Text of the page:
Measured by wingspan, it’s the largest bird in the world. An adult male can be 12 feet, wing tip to wing tip. This female was small, probably 10 to 10.5 feet as she flew across the path of our boat. Unlike some other species, Wandering Albatrosses don’t seem to follow ships. Perhaps they learned a lesson from that mariner the Samuel Coelridge wrote about. Watching this big girl fly by she seemed Cessna-sized. She was within binocular view for maybe 10 minutes; she never once flapped her wings.
Wandering Albatross breed every other year, and don’t nest until they are 11-15 years old. They lay a single egg. Only slightly less than a third of their chicks survive to fledge. Even for a species as long-lived as Wandering Albatross – and they can live as long as 50 years – that a remarkably low reproduction rate. Combined with the hazards of long-line fishing and plastic pollution – it looks like food to an albatross, and its clogs their guts and their kids’ guts – Wandering Albatross are highly vulnerable to extinction. About 28,000 pair remain. At the well-studied South Georgia Island breeding colony, populations are declining by about 4% per years.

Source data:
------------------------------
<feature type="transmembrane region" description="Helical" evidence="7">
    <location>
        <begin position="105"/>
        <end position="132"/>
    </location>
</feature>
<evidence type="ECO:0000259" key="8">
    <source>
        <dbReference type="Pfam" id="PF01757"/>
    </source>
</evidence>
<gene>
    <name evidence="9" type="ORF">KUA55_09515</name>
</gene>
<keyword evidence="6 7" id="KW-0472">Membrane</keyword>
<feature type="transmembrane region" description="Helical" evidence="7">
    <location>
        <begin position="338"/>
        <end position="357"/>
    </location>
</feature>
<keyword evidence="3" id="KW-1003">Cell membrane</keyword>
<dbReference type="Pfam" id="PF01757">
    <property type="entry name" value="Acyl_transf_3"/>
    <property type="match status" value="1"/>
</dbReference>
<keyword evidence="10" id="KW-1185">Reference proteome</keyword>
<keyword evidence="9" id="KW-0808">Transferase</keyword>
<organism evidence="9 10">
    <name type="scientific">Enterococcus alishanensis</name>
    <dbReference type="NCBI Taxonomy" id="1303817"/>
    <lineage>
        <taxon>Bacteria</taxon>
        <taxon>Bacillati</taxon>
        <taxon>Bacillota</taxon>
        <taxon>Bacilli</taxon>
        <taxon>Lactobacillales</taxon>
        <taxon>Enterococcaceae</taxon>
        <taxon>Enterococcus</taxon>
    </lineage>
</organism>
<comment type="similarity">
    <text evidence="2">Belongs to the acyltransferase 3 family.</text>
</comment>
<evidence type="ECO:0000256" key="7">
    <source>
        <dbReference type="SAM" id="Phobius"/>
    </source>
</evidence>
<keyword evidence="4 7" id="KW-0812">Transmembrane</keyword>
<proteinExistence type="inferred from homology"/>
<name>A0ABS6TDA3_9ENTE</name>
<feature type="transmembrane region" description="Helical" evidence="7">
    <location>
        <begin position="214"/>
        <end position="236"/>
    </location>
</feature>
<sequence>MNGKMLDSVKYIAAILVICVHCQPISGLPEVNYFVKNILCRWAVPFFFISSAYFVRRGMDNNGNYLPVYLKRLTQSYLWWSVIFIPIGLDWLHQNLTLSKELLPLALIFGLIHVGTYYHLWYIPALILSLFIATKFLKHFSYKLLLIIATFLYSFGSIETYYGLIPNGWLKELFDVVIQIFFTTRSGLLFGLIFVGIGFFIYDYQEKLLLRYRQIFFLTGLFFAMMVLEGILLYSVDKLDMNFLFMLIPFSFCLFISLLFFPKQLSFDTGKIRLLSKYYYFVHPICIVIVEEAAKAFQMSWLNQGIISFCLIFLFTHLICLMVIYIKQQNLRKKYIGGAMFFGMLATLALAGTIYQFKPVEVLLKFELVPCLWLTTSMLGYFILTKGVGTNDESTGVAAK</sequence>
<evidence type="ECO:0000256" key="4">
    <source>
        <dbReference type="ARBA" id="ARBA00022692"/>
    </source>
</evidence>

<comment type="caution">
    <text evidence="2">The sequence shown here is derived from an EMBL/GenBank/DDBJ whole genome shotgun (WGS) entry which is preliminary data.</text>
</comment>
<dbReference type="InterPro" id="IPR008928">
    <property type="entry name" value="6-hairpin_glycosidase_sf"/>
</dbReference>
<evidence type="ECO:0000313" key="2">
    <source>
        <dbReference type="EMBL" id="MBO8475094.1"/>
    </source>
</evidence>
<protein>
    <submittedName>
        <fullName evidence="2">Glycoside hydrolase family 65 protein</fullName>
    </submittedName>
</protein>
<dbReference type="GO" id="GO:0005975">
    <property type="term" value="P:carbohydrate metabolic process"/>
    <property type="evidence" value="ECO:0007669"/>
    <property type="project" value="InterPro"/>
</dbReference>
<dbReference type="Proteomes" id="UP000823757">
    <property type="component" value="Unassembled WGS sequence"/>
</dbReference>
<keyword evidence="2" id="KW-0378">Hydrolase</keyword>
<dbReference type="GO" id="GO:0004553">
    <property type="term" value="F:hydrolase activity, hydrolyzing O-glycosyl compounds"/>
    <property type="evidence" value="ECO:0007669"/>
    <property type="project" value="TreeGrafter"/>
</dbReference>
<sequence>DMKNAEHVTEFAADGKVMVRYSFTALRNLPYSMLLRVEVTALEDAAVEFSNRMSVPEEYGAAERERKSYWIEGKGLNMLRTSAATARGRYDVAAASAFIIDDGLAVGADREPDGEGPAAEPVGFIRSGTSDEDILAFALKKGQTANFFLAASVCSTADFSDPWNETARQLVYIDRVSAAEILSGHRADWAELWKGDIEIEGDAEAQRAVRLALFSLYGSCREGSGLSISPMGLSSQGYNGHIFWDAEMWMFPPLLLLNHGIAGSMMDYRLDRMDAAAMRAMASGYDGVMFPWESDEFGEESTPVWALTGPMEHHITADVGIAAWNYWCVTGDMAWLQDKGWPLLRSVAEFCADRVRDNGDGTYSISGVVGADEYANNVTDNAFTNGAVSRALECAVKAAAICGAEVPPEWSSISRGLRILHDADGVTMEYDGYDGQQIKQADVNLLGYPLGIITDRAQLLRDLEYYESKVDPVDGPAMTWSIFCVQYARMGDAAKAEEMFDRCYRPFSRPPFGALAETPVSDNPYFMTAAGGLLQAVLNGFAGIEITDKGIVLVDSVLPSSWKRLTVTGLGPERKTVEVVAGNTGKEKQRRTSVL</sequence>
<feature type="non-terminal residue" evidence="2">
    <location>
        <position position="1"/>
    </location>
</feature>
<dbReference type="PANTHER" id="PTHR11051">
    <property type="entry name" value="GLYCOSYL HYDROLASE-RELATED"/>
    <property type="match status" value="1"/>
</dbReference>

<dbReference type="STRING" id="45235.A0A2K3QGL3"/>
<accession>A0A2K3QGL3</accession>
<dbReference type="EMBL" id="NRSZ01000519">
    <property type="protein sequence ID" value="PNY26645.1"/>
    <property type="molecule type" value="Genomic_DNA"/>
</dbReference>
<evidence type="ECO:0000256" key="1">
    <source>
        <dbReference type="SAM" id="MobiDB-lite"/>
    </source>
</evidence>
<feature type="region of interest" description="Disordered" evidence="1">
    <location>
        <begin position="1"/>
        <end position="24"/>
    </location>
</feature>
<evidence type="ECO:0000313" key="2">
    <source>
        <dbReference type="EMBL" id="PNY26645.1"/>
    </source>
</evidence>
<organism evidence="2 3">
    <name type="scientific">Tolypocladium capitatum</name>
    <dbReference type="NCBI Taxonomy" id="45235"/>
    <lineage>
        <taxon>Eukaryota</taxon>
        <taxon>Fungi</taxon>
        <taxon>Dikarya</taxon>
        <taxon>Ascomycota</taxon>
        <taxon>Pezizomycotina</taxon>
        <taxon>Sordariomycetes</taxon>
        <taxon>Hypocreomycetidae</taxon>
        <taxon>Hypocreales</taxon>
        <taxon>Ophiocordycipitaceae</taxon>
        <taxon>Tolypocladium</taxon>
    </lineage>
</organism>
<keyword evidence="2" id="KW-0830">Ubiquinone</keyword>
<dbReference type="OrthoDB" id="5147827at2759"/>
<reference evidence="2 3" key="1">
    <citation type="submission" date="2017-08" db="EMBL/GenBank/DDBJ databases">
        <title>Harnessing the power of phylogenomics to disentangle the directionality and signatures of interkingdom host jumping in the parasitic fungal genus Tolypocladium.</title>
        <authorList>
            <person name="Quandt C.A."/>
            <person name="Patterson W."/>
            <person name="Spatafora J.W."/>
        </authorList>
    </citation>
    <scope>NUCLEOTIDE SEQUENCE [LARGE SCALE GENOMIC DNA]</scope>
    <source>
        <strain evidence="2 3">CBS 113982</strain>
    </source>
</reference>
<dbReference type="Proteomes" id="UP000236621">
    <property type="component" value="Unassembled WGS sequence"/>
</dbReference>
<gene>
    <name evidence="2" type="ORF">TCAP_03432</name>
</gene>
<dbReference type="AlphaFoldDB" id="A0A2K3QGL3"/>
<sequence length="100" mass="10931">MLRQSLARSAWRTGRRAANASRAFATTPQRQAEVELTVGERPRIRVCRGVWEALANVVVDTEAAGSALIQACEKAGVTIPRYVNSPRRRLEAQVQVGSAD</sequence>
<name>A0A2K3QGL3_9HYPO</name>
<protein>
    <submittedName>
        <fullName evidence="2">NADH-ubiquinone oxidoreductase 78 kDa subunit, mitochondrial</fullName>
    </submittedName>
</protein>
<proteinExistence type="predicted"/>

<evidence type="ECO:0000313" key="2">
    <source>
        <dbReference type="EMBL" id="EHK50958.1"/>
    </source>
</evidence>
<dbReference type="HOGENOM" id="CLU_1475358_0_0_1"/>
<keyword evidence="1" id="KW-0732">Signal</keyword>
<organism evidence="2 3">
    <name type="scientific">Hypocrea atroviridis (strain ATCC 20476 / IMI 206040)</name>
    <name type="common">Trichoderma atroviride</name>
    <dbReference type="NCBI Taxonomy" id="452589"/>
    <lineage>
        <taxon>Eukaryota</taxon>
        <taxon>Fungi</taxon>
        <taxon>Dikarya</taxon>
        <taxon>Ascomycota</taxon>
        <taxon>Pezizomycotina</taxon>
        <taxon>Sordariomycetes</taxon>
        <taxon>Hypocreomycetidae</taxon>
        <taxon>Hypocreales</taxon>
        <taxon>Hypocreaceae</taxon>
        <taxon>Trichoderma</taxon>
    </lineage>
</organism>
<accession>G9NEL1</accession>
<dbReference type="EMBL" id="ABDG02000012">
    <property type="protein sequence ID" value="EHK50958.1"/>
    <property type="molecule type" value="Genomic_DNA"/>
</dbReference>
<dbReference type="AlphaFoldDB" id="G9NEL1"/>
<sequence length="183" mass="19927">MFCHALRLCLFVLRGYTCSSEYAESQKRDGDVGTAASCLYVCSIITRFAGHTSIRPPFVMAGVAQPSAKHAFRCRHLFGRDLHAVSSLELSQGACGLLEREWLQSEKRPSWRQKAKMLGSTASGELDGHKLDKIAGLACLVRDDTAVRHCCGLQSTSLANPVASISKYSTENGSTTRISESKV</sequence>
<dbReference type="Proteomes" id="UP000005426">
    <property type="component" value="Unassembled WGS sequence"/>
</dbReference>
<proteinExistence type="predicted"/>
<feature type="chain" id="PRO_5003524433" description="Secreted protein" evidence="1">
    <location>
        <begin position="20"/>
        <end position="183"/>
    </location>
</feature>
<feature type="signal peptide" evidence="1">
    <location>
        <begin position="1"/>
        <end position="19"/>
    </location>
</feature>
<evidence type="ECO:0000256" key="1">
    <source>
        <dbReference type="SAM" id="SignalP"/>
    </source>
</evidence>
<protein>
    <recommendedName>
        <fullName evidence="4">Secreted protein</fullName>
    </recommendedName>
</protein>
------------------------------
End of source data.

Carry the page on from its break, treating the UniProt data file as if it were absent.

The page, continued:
The scientific name for Wandering Albatross is Diomedea exulans. The “exulans” is Latin for “wanderer.” A Wandering Albatross fitted with a radio transmitter was tracked circum-navigating the Southern Ocean three times in one year. That’s 75,000 miles in twelve months. “Wanderer” indeed.
As WC wrote in 2012, albatrosses are the living definition of the wild ocean. The planet will be a much poorer, sadder place if we allow these giant, beautiful birds to go extinct. As Coelridge eerily foresaw,
He prayeth best, who loveth best
All things both great and small;
For the dear God who loveth us
He made and loveth all.